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Learn how to avoid sudden layout shifts to improve user-experience

“I was about to click that! Why did it move? 😭”

Layout shifts can be distracting to users. Imagine you’ve started reading an article when all of a sudden elements shift around the page, throwing you off and requiring you to find your place again. This is very common on the web, including when reading the news, or trying to click those ‘Search’ or ‘Add to Cart’ buttons. Such experiences are visually jarring and frustrating. They’re often caused when visible elements are forced to move because another element was suddenly added to the page or resized.

Cumulative Layout Shift (CLS) - a Core Web Vitals metric, measures the instability of content by summing shift scores across layout shifts that don’t occur within 500ms of user input. It looks at how much visible content shifted in the viewport as well as the distance the elements impacted were shifted.

In this guide, we’ll cover optimizing common causes of layout shifts.

The most common causes of a poor CLS are:

- Images without dimensions
- Ads, embeds, and iframes without dimensions
- Dynamically injected content
- Web Fonts causing FOIT/FOUT
- Actions waiting for a network response before updating DOM

#web-development

1625061420

Collection of free hand-picked simple CSS grid examples. Also, it includes a bunch of front-end techniques, tips, and tricks for your future reference. Hope you will like these freebies and find them useful. Happy coding!

- Styling the last row of a grid with CSS selectors
- Grid Animation Effects
- Simple grid mixin
- Simple Grid CSS Grid
- Simple CSS Grid Hover
- Simple css Grid – Responsive
- Simple css grid system using scss
- CSS variables simple CSS grid
- Super Simple CSS Grid
- 3D Grid UI
- Aspect ratio Grid boxes with CSS Variables
- Simple grid system
- Simple Grid template

#layouts #css grid #grid #layouts #css #css grid layout

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In the 1940s, mathematical programming was synonymous with optimization. An optimization problem included an **objective function** that is to be maximized or minimized by choosing **input values** from an **allowed set of values** [1].

Nowadays, optimization is a very familiar term in AI. Specifically, in Deep Learning problems. And one of the most recommended optimization algorithms for Deep Learning problems is ** Adam**.

*Disclaimer: basic understanding of neural network optimization. Such as Gradient Descent and Stochastic Gradient Descent is preferred before reading.*

- Definition of Adam Optimization
- The Road to Adam
- The Adam Algorithm for Stochastic Optimization
- Visual Comparison Between Adam and Other Optimizers
- Implementation
- Advantages and Disadvantages of Adam
- Conclusion and Further Reading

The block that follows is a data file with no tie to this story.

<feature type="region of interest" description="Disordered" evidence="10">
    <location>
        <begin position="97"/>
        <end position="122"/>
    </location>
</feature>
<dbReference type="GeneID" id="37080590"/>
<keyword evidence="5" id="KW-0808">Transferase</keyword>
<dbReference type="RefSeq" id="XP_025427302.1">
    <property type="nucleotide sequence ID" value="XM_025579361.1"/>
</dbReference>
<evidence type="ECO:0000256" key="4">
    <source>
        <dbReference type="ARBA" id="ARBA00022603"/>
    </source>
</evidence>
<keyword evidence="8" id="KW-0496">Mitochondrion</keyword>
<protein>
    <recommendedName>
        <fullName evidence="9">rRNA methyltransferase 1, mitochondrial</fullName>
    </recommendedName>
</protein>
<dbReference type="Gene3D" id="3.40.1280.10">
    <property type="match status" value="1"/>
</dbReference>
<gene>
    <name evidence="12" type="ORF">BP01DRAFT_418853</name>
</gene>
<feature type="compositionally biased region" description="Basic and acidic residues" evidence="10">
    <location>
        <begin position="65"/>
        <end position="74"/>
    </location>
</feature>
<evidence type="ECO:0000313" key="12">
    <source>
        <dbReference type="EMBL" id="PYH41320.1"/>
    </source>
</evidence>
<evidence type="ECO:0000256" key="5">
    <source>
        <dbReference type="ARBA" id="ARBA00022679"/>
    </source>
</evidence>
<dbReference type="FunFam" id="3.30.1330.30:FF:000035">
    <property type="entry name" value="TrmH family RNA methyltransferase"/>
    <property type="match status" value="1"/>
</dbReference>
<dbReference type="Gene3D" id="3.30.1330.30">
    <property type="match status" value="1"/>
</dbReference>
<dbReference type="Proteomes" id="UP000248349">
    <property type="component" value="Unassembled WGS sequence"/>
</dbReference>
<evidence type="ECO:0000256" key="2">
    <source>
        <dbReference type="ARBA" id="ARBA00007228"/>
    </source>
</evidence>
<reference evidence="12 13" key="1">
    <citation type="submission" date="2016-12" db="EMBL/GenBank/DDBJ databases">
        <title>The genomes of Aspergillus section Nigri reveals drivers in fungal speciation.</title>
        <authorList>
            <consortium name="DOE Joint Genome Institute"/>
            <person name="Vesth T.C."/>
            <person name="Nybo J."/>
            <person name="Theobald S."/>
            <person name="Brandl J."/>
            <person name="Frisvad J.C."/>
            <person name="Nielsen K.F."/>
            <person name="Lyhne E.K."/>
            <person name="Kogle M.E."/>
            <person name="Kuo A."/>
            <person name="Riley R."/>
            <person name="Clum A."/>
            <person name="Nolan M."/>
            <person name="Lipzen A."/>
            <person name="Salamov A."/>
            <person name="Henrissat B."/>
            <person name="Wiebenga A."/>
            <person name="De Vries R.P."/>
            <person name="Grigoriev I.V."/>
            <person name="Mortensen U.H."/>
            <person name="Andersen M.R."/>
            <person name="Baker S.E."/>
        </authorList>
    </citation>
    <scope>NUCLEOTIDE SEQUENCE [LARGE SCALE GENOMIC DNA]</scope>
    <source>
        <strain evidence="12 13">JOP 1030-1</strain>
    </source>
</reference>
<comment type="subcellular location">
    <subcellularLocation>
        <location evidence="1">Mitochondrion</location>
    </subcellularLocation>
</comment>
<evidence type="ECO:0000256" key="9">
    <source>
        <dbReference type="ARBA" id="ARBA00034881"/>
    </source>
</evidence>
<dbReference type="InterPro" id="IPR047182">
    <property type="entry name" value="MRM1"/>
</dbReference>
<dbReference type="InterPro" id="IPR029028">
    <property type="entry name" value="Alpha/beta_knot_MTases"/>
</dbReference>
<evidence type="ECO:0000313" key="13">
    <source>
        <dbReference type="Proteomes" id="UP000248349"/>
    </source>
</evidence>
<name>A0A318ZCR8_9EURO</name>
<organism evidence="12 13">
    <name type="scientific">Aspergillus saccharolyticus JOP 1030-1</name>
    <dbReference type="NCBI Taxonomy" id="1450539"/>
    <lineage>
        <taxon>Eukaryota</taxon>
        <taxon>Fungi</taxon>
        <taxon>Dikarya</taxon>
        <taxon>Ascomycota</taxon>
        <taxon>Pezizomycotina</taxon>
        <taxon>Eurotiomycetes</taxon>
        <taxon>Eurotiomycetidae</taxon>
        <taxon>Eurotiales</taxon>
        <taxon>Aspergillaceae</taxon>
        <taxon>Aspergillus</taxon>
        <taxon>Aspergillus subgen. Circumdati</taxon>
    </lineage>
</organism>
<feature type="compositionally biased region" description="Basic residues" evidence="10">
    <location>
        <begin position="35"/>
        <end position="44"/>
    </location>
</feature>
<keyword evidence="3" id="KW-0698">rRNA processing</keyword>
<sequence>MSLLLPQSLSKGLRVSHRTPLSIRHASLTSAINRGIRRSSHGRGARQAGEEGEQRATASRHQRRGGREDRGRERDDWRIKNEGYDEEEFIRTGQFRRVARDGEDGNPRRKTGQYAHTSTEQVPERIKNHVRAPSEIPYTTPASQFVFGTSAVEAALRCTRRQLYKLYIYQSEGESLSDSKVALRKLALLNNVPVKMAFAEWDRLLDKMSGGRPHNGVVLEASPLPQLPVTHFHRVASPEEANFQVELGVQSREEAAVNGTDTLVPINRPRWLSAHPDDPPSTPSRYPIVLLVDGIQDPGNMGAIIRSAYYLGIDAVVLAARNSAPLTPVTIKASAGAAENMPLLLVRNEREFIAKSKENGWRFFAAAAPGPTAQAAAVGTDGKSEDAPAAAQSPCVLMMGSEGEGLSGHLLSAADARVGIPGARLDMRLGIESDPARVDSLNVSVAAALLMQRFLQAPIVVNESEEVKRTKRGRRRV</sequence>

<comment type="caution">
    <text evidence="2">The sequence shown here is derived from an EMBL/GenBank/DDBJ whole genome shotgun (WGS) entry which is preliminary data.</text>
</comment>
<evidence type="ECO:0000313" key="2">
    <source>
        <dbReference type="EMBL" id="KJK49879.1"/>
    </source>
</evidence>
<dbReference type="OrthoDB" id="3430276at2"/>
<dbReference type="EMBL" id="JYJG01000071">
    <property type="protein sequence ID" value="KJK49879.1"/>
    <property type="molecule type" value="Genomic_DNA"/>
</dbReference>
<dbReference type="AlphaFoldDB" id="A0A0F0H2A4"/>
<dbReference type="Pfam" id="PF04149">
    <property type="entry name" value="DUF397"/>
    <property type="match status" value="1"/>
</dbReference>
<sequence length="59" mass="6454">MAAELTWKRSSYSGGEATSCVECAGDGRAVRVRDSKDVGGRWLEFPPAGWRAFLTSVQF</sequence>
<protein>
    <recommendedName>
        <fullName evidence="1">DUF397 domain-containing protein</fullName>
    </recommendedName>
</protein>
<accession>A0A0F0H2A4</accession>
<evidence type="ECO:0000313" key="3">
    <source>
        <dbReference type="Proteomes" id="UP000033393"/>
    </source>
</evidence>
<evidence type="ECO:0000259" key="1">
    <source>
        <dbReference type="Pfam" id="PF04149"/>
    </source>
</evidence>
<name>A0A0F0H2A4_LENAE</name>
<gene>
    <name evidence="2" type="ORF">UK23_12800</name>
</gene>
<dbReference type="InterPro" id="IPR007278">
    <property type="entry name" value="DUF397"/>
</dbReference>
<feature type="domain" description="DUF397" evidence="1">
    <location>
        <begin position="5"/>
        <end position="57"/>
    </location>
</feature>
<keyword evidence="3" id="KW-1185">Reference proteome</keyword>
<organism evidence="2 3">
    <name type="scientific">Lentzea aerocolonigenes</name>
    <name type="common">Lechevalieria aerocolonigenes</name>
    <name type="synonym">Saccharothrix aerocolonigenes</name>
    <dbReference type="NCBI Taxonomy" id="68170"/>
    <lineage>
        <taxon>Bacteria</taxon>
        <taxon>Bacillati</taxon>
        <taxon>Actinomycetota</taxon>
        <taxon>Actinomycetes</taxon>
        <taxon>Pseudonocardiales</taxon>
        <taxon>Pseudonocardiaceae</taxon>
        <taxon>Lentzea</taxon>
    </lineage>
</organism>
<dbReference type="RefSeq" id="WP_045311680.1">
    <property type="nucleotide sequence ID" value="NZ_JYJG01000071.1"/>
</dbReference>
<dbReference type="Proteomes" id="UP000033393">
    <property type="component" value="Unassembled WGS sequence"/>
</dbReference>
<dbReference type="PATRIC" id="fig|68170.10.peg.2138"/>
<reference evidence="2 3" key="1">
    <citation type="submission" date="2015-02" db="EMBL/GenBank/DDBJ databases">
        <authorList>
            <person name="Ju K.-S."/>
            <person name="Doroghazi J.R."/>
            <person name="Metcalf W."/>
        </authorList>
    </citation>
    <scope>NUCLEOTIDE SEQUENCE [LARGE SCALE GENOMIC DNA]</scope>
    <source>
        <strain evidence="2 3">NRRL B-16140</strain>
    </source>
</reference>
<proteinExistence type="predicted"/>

- References

The Adam algorithm was first introduced in the paper **Adam: A Method for Stochastic Optimization** [2] by Diederik P. Kingma and Jimmy Ba. Adam is defined as “a method for efficient **stochastic optimization** that **only requires first-order gradients** with little memory requirement” [2]. Okay, let’s breakdown this definition into two parts.

First, **stochastic optimization** is the process of optimizing an objective function in the presence of *randomness*. To understand this better let’s think of Stochastic Gradient Descent (SGD). SGD is a great optimizer when we have a lot of data and parameters. Because at each step SGD calculates an estimate of the gradient from a *random subset of that data* (mini-batch). Unlike Gradient Descent which considers the entire dataset at each step.

#machine-learning #deep-learning #optimization #adam-optimizer #optimization-algorithms

1624496700

While writing code and algorithms you should consider tail call optimization (TCO).

The tail call optimization is the fact of optimizing the recursive functions in order to avoid building up a tall **call stack**. You should as well know that some programming languages are doing tail call optimizations.

For example, Python and Java decided to don’t use TCO. While JavaScript allows to use TCO since ES2015-ES6.

Even if you know that your favorite language support natively TCO or not, I would definitely recommend you to assume that your compiler/interpreter will not do the work for you.

There are two famous methods to do a tail call optimization and avoid tall call stacks.

As you know recursions are building up the call stack so if we avoid such recursions in our algorithms it will will allow us to save on the **memory usage**. This strategy is called the **bottom-up** (we start from the beginning, while a recursive algorithm starts from the end after building a stack and works backwards.)

Let’s take an example with the following code (top-down — recursive code):

```
function product1ToN(n) {
return (n > 1) ? (n * product1ToN(n-1)) : 1;
}
```

As you can see this code has a problem: it builds up a **call stack** of size O(n), which makes our total memory cost O(n). This code makes us vulnerable to a **stack overflow error**, where the call stack gets too big and runs out of space.

In order to optimize our example we need to go bottom-down and remove the recursion:

```
function product1ToN(n) {
let result = 1;
for (let num = 1; num <= n; num++) {
result *= num;
}
return result;
}
```

This time we are not stacking up our calls in the **call stack**, and we do use a O(1) space complexity(with a O(n) time complexity).

#memoization #programming #algorithms #optimization #optimize